In a recent motor vehicle accident case before the NYS Appellate Division, Second Department, named Vaz v. New York City Transit Authority, the Court ordered a new trial on liability holding that the trial court improperly permitted the Defendant to introduce previously undisclosed evidence. During cross-examination of the Plaintiff, the trial court allowed the Defendant to introduce into evidence a “Motor Vehicle Accident Form” (an MV104 form), prepared by the Plaintiff at her physician’s office shortly after the accident. The purpose was to impeach the Plaintiff’s credibility as to her version of how the car accident occurred.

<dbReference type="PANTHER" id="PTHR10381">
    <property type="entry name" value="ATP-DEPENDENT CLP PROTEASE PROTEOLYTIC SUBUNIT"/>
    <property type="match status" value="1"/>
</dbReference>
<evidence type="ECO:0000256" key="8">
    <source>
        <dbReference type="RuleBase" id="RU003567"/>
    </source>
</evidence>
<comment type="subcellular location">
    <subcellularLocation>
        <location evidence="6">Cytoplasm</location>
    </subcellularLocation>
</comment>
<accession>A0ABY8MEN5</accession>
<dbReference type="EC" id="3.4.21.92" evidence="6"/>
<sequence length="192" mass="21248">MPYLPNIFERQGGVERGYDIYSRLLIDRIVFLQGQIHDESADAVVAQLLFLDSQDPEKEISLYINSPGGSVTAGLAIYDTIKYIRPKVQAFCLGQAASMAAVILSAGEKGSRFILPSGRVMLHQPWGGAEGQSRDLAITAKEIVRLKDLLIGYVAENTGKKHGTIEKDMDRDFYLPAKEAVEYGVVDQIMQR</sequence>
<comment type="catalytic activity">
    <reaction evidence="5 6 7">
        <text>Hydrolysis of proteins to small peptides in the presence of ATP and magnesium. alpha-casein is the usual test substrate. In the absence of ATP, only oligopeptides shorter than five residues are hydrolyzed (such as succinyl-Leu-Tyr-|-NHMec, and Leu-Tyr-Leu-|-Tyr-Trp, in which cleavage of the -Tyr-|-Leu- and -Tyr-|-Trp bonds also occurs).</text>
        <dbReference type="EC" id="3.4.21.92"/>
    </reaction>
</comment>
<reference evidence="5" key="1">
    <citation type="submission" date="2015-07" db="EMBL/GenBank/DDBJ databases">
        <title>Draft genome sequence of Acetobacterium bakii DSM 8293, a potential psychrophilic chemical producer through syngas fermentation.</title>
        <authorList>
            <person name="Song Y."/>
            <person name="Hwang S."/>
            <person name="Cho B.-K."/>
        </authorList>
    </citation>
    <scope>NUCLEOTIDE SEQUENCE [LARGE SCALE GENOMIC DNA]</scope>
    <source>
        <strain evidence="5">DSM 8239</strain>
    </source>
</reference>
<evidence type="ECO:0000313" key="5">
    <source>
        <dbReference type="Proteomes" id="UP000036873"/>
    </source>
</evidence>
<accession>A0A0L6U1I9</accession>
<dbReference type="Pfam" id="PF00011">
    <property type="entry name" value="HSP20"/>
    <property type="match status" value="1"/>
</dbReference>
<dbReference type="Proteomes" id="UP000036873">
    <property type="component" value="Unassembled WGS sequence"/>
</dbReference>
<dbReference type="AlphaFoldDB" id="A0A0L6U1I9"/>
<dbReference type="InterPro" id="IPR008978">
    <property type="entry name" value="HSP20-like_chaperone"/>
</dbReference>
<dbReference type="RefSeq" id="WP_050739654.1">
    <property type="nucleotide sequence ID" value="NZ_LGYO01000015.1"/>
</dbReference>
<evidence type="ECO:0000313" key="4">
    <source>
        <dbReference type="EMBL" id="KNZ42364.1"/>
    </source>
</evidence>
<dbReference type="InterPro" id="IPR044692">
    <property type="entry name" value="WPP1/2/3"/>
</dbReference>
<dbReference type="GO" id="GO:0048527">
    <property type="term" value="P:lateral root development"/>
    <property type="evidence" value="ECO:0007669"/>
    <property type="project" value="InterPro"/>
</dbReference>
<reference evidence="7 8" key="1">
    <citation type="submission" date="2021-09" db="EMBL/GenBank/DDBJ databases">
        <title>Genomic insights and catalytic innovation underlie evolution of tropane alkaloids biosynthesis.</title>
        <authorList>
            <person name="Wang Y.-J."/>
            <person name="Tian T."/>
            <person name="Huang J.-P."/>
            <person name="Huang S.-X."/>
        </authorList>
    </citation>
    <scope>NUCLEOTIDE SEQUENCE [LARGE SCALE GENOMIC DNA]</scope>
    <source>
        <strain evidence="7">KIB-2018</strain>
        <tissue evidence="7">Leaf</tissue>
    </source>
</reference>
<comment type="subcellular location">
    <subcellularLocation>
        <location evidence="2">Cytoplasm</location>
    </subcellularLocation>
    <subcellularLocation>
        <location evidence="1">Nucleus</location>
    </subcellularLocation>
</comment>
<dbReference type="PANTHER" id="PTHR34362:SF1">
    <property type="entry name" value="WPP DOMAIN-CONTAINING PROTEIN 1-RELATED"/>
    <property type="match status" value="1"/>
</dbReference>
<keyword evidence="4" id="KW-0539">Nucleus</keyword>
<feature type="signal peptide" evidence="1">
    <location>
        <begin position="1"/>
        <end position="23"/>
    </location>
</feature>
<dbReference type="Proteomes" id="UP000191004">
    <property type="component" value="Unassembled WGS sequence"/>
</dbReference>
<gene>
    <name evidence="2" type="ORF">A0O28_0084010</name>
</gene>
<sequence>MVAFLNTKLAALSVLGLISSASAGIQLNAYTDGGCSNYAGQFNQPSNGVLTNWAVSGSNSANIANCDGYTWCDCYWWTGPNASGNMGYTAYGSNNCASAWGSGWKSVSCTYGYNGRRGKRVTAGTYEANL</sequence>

The Appellate Division ruled that the Supreme Court improperly permitted the Defendant to introduce the MV104 into evidence since the Defendant obtained the document prior to the commencement of the action and failed to disclose it to Plaintiff during discovery. The Court reasoned that “contrary to the Supreme Court’s conclusion, the Defendant was required to disclose the MVA form, which constituted the Plaintiff’s ‘own statement’ (CPLR 3101[e]), upon the Plaintiff’s demand prior to trial (see CPLR 3101[a], [e]).” Instead, Defendant withheld the document until the middle of the trial; and could not offer an excuse for its failure to produce the document earlier. Because the central issue in the trial was the respective parties’ credibility, this error could not be considered harmless. As such, the Second Department reversed determining that the Supreme Court should have granted that branch of the Plaintiff’s motion to set aside the verdict and to commence a new trial on the issue of liability.